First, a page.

10 Questions with South African Singer-Songwriter, Liyanna B
It’s Woman Crush Wednesday and this week South African Singer and Songwriter, Liyanna B is our Top Pick for for the all-new ‘10 Questions with’ interview series. That being said, we had brief chat with Liyanna about her experience with songwriting, growing up in a multicultural household, and her most recent collaborative project, tilted “Ubomi”, among other tings. You can checkout the whole interview below:
+ Can you please tell us about your journey & how you began with music?
Well, Liyanna B is a first born in a family of 3 raised in a very religious family. Grandfather a pastor to an Adventist church and my beloved late grandmother an English teacher and with my mom being a single parent, they were a very important part of my upbringing. We loved singing as a family in general. I used to listen to my aunts sing and I knew that one day I would love to share my talent with the world.
I used to sing with my late younger sister, Lumkile, at church & school concerts and at some point at the age of 10 we even worked on an album, we organised ourselves a studio. We were forbidden by my mother to go to this studio as she was concerned about our safety as the studio guy was unknown to her, my late sister & I would sneak out to go to the studio and I felt at home behind the mic.
+ Is there an interesting story behind your name?
Well going to the day I was born: my mum tells me that, after a 24-hour labour, in the summer heat, as I was being born, it started to pour outside so hard with thunder and lightning and as I entered the world the rain stopped.
Which was about a 15 minute rain, hence the name Liyanna & in my father’s language, Siswati, Lomvula but then growing up with my mother’s Xhosa family therefore Liyanna & that is how Liyanna B was born.
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+ What does house music mean, to you?
Growing in a multicultural family ,which my grandmother used to refer to as the UN (United Nations), as some of the grandchildren are mixed race – some are Portuguese, some are Greek, some are Chinese, some are Swazi, some are Zulu & some Xhosa. But what we all had in common was the family song which was ” lamaqaba akhetha amagqira aqeqeshiwe ezinqondweni”.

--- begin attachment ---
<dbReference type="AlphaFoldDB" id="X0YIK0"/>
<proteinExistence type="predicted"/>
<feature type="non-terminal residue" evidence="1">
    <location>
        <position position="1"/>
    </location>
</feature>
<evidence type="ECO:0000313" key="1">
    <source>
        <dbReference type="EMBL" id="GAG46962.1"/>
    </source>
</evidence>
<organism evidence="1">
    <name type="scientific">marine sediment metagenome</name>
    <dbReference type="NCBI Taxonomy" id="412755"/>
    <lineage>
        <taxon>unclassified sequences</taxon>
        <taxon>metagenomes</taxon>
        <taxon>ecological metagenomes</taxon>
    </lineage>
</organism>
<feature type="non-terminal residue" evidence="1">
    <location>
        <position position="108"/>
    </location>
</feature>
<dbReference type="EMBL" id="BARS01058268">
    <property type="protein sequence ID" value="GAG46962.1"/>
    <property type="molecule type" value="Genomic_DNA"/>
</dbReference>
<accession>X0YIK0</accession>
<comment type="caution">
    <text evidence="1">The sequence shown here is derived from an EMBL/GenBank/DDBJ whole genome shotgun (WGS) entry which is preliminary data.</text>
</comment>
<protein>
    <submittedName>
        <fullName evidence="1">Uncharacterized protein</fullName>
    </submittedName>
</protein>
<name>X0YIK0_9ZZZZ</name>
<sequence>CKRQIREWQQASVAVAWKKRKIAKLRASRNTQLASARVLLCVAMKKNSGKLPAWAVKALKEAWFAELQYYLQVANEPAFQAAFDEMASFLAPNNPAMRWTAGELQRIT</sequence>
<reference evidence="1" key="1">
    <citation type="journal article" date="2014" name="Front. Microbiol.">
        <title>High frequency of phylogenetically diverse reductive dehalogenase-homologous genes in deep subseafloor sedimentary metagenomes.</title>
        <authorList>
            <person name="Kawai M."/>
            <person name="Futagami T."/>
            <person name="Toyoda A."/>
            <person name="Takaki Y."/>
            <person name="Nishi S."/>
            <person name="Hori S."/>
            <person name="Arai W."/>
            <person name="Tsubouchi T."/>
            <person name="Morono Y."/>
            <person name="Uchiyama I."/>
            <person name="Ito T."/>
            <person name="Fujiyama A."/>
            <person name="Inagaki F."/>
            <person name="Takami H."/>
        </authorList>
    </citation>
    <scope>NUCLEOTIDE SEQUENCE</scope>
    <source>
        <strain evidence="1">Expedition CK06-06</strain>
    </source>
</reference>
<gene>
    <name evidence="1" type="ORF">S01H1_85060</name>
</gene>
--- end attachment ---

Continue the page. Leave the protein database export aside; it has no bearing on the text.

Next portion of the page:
This song was the pride of our heritage as Africans and had been a song our aunts and uncles used to sing when the family was in exile, therefore we were connected to this song which had been passed from generation to generation and that is what music means to me.
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It is a melody that speaks without lyrics, and it is lyrics that linger generation to generation and it is my African Pride with the beautiful heritage left by our forefathers for us to preserve and that is what makes me wanna tell my story through lyrics and beautiful melody.
+ Any thoughts on the current state of local music in a digital age?
Local music has definitely been more accessible on a international platform namely from my experience, my single was released in the U.K. On the day that it came out in South African & has since then been available to the European market & East African market. It creates a different kind of experience for the listener on the other end of the speaker.
+ Did you have any bitter experiences with not being taken seriously, as a female recording artist? If yes, can you please share at least one?
I have been blessed because so far every door that I have knocked on has responded positively to me as a vocalist & songwriter & I have encountered people in this journey that have been instrumental in motivating & understanding my passion for music.
+ Can you briefly paint a picture of the preparation method for your recording sessions?
The beat to the song spoke to me from the beginning. The lyrics just came naturally without even writing them. This song was exactly how it was when Cinderella was fitted with the shoe that had been tried on by so many but when it got to her feet it was a perfect match. Therefore ‘Ubomi’ & the beat were just a perfect fit.
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+ Let’s talk social media and the interweb. How has social networking benefited your brand?
Having been known as a model & socialite on all social media platforms, and already having a following, has actually worked better for me. It has actually made it easier for me to market my song & build Liyanna B – which is only going to grow from strength to strength.
+ What inspires you on a daily basis?
The fact that I am a first born, and bread winner in my family, inspires me to be great in anything and everything that I do. [It] pushes me to ensure that I build a sustainable & progressive Liyanna B brand for my siblings.
+ What can we expect from you in the near future?
I am hoping to write more songs for various artists and I am currently working on another Single.
My first album which I will be recording in the U.K where I am currently based & South Africa where I will be promoting ‘Ubomi’ to my European based market as this song has a message and melody that speaks not only to South Africans but to every person whose ever been inlove so I am hoping to sing for my supporters who were part of my Live Launch on Deeplomatik Radio which is based in London.
+ Any advice for aspiring recording artists?
Take pride in your craft do not compromise or copy be an individual and work with people who embrace you as an individual, if they do not embrace you simply move along. The shoe will eventually fit,it did for me.
You can listen to Liyanna B‘s most recent collaborative music project, entilted “Ubomi”, with Portia Luma and Bee Deejay, below.: